Many white Southerners who supported the Confederacy were, nevertheless, publicly appalled at the Lincoln assassination. Some I think were appalled at the use of assassination itself. Others (there probably was a good deal of overlap) had great hopes for the peace based on Lincoln’s policies in areas that had come under Union control during the war, like Louisiana, as well as the generous terms at Appomattox, especially that the ANV, up to and including Lee, were allowed to give their parole and return home. Not only was Andrew Johnson an uncertain factor but then there was an enraged “North” many of whom believed passionately that Booth was acting on orders from the Confederate leadership. It was a frightening time for them.
Margaret, there are people on today’s CSA heritage groups that have no problem voicing their approval of the assassination. That’s one of the differences between heritage and history.
My mentor’s PhD advisor at Yale was C. Vann Woodward. His take on the difference: Heritage is a consensual understanding of the past; history that has lost its power to piss people off. From that standpoint, I think we have a long, long way to go until there is anything approaching a consensual Confederate heritage.
That definition of “heritage” does not work for me. In fact, I think heritage tends to be what divides and distinguishes people (Irish heritage, black heritage, Native American heritage, American heritage, Mexican heritage), rather than that on which everyone agrees. I am pasting below (slightly modified) something I posted here previously on this topic (on Dec 9):
It seems to me that heritage is the portion of history “owned via inheritance” by a given group; the group then fragments in assessment of its inheritance.
History: On August 6, 1945, an American warplane dropped an atomic bomb on Hiroshima, Japan.
American heritage: We appropriately/inappropriately dropped the bomb.
Japanese heritage: Ours died at Hiroshima wrongly/for our sins.
Other heritages: ????
World heritage: ????
Obviously, complications arise due to uncertainty about the underlying history. Who burned Columbia, SC? Sherman, departing Confederates, or both? The heritage of the event should depend on what really happened. But that is unclear. Sherman said he didn’t do it, but would have done it if it had suited his purposes, with no more compunction than if it had been a prairie dog village.
(1) A state founded on the basis of racialism as a rejection of the theory that “all men are created equal.”
(2) The practice of white supremacy and the ideal of the “white man’s country.”
(3) The subordination of the negro in labor relations to the dominant caste and the denial of negro citizenship.
(4) A clear preference for a federal as opposed to a national system of government. The belief in state sovereignty or the state as the “paramount authority” and the object of allegiance.
(5) A clear preference for an agrarian way of life rather than one based on commerce and manufacturing.
(6) A culture of honor based on agrarianism rather than a guilt culture.
(7) The rejection of liberal republicanism in favor of classical republicanism. The Romans saw no conflict between liberty and slavery. The existence of slavery only reinforced the value of liberty to free citizens.
(8) The rejection of eighteenth century civic nationalism in favor of nineteenth century romantic nationalism.
(9) A clear preference for a conservative way of life. Southerners placed their faith in institutions as opposed to liberal abstractions.
(10) Finally, the rejection of the Yankee as the enemy, the Other, the alien non-Southerner who was used as the foil around which these cultural practices could crystallize.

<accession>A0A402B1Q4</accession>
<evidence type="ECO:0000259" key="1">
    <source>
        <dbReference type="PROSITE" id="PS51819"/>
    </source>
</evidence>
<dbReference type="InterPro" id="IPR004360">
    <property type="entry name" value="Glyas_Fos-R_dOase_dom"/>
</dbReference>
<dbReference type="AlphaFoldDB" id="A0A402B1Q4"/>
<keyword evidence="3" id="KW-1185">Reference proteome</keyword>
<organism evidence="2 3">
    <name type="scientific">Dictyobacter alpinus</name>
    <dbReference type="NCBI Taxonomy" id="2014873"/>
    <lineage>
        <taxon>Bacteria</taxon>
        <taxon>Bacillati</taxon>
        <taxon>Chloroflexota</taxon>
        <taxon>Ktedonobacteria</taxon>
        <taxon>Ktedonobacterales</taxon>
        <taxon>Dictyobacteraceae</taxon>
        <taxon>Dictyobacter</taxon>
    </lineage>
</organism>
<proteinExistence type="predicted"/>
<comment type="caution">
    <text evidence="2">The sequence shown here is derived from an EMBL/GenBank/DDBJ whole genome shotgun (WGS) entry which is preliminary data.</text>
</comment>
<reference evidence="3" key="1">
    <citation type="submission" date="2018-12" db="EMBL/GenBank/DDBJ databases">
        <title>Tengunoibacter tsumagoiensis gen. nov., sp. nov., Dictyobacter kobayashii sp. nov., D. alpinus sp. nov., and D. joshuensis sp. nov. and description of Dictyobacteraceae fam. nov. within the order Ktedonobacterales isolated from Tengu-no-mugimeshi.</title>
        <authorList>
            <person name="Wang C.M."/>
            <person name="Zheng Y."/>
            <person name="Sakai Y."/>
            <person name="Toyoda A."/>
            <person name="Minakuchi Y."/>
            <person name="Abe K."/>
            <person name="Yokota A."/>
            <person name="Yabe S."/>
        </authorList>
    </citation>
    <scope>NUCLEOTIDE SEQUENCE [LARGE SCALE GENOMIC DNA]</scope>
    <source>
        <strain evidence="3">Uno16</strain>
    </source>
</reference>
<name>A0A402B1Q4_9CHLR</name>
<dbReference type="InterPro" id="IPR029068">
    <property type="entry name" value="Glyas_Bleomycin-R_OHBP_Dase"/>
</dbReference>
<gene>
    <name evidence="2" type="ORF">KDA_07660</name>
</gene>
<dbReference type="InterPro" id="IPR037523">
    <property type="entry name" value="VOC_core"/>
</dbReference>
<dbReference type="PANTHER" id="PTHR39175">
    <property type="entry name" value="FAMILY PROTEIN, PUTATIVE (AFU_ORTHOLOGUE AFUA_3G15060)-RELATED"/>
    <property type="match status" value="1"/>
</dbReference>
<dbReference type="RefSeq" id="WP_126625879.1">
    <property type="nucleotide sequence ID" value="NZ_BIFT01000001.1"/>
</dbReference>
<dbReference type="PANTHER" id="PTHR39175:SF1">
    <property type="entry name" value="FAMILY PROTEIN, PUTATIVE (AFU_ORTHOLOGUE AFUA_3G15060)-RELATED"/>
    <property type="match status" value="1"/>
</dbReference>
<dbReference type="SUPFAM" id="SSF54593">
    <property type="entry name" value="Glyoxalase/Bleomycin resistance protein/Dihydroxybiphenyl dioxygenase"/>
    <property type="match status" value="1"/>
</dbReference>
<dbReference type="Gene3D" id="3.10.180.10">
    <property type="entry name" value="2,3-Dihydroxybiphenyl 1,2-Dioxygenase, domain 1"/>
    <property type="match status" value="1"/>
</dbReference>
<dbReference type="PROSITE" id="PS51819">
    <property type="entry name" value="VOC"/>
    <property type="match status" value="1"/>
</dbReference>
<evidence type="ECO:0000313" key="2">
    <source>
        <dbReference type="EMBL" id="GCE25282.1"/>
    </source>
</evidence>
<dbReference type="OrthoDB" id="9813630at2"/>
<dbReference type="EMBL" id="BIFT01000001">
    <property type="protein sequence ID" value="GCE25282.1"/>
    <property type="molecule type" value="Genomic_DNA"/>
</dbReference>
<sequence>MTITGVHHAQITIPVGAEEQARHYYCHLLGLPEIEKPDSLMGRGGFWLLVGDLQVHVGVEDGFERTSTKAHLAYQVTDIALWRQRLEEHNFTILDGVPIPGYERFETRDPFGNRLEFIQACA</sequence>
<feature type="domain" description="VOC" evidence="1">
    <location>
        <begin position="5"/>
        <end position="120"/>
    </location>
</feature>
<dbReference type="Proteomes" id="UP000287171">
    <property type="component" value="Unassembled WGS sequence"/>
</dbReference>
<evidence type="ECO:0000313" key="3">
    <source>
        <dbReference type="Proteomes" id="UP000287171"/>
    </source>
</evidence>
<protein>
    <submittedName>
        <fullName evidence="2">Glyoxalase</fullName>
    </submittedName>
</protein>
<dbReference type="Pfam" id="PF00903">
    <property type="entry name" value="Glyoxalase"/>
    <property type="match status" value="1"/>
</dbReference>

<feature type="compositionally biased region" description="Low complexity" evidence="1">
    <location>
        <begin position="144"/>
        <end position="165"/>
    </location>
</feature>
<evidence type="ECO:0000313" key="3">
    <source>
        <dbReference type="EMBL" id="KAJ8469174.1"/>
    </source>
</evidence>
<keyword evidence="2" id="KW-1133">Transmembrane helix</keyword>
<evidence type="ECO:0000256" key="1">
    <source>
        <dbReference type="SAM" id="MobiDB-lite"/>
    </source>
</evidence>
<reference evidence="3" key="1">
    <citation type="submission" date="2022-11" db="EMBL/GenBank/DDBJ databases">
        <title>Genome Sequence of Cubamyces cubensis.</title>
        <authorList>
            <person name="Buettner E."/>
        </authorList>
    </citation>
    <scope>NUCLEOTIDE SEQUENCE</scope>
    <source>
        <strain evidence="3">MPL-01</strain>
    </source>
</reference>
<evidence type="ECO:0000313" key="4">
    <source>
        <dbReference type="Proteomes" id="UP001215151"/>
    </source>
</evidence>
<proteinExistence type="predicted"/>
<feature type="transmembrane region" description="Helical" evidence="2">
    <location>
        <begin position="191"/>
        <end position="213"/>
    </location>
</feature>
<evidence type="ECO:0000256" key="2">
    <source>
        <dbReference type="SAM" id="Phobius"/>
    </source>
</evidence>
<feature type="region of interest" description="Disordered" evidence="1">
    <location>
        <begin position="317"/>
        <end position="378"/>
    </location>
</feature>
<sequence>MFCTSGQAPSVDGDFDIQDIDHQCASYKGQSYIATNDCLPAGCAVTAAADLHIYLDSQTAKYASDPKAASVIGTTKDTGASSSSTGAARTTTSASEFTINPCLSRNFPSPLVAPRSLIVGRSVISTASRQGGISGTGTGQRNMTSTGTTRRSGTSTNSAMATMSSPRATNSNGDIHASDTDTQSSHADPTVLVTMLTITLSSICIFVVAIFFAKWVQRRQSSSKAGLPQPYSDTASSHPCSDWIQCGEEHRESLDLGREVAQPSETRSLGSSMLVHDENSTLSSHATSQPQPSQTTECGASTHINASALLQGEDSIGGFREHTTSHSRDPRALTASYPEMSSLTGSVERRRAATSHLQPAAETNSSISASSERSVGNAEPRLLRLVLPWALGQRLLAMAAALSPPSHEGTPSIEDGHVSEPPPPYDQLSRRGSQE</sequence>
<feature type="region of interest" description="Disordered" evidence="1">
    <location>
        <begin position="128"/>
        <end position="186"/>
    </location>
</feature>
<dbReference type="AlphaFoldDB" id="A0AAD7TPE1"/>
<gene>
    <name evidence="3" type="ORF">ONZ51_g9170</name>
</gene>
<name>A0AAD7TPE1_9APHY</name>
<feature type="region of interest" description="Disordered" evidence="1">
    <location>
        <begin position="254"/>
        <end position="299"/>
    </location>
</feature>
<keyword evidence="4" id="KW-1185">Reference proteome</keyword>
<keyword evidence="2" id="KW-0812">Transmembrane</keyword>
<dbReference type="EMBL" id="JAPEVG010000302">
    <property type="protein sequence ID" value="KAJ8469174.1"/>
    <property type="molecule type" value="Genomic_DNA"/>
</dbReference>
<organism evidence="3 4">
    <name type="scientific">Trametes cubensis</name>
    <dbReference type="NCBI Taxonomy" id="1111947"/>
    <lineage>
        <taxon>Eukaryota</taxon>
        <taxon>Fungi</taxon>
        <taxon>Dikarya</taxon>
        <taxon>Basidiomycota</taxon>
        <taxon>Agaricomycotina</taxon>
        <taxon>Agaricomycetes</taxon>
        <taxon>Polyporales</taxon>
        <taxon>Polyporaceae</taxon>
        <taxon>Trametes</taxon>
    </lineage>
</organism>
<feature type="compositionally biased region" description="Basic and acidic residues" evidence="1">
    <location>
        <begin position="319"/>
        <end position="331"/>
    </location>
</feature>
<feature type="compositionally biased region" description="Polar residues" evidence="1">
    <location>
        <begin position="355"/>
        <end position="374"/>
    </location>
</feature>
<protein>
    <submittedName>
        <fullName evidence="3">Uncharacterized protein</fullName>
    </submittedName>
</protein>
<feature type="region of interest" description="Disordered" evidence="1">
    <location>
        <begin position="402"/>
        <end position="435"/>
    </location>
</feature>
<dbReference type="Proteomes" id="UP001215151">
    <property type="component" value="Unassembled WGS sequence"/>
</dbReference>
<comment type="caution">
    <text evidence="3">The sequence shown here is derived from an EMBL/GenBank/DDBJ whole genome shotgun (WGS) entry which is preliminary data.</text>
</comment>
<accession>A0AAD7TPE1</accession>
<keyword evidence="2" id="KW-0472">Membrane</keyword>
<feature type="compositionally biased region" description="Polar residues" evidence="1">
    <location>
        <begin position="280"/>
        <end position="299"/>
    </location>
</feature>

Confederate ideology is not difficult to understand. It is a coherent way of looking at the world. You can see why someone with this mindset would have supported secession.
Black Republicanism was a threat to their way of life. As Stephens said in his memoirs, the legal status of the negro was the straw that broke the Union. White Southerners believed their rights had been trampled on, that submission was dishonorable, and that negro equality was an unthinkable degradation.
Of course there were anti-Confederates who clung to the old American nationalism. Most of them were the descendants of the same Tories who rejected the American Revolution. Their existence only shows that the South was less unified under the Confederacy than it would become after Reconstruction.
The Rainbow Confederates never try to argue their point of view because it is indefensible. Even the anti-Confederate scalawags like Andrew Johnson were typically racialists and white supremacists.
Most of those people are muddleheaded. They have a hazy vision of history. Their timeline is hopelessly confused and it is commonplace to see them project their own Baby Boomer values upon the past.
Compare them to Jefferson Davis and Alexander Stephens. They knew what they believed, why they believed it, and had no problem articulating their beliefs.
Stephens had denounced secession as madness. He went along with secession though because his allegiance was to Georgia. Lee’s allegiance was to Virginia. Their course of action was determined by their constitutional beliefs.
If the majority of White Southerners had not believed in state sovereignty, secession would have been perceived as illegitimate. If they had not been so wedded to the culture of honor, they wouldn’t have reacted so rashly to Lincoln’s election. If they had not been so committed to white supremacy, abolition wouldn’t have been perceived as such a threat.
Ultimately, their values and beliefs brought about the secession crisis. The South continued to clash with the North for over a century after the war. Even today, the South is still unlike the North.
The Yankee provokes his antagonists around the world for many of the same reasons he is resented here.
So you’re John Pelham here, Hunter Wallace there …
I had to use an old WordPress account to post here. I think you can change the username. I will do that later today.